When you work for someone else, you are categorized for taxation purposes as either an employee or an independent contractor. Sometimes, employers will misclassify you.
They might do this on purpose or accidentally. In either case, it is a detriment to you for the employer to misclassify you.
The classification as an employee is most beneficial to you. It allows you to receive certain employment benefits the employer must provide under the law, such as unemployment and workers’ compensation. It also means you likely will receive health insurance and paid time off.
For your employer, the employee classification mandates it to pay taxes on your behalf to the IRS. The employer must take taxes out of your checks and pay them to the government. In addition, the employer must abide by all federal and state regulations pertaining to employees, such as paying overtime.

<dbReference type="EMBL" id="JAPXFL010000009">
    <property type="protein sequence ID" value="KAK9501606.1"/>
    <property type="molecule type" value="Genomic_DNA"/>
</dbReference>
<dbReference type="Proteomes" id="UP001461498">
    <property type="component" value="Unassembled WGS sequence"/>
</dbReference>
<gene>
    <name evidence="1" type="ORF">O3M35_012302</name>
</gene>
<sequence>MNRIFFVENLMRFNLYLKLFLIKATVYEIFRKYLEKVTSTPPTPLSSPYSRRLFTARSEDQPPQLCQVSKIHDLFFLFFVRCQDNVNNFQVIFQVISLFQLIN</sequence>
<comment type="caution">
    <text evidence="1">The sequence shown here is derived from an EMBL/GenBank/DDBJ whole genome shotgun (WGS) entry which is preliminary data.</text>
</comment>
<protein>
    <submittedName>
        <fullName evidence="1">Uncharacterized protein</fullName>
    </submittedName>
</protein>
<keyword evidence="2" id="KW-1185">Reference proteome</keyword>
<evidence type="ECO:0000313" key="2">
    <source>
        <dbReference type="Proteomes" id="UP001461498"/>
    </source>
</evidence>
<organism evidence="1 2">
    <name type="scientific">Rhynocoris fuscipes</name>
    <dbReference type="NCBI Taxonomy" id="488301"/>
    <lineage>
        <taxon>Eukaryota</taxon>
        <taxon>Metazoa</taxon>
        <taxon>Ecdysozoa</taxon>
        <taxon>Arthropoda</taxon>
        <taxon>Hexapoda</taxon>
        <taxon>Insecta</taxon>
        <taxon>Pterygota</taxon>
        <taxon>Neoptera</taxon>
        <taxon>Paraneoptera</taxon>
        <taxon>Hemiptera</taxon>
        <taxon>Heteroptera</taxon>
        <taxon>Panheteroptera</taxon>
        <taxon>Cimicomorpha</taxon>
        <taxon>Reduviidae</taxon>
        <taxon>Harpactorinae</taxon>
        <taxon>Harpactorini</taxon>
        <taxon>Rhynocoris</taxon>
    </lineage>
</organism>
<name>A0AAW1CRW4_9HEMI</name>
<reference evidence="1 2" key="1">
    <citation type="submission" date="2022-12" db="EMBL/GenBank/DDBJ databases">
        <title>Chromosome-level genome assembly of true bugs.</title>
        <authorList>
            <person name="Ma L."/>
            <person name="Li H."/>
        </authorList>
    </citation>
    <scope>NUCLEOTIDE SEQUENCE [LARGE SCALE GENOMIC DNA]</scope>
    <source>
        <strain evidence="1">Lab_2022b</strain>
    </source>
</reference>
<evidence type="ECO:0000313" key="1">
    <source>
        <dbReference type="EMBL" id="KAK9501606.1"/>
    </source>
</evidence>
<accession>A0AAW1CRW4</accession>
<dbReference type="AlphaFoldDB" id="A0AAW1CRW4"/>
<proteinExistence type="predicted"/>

Independent contractor classification
As an independent contractor, you get to choose when and where you will work. The employer has little control or say in how you do your job as long as you complete it within the agreed-upon terms. In addition, your employer will not take taxes out of your pay because that responsibility falls on you. You also do not have the right to benefits of any kind.
Ensuring your employer classifies you correctly is essential. You may lose out on benefits if the employer tries to classify you as an independent contractor when you are not. It is more common for this to happen because it is more beneficial to the employer to use contractors over employees. Remember that if your employer has complete control over your work, then the chances are you are an employee. You should report any misclassification.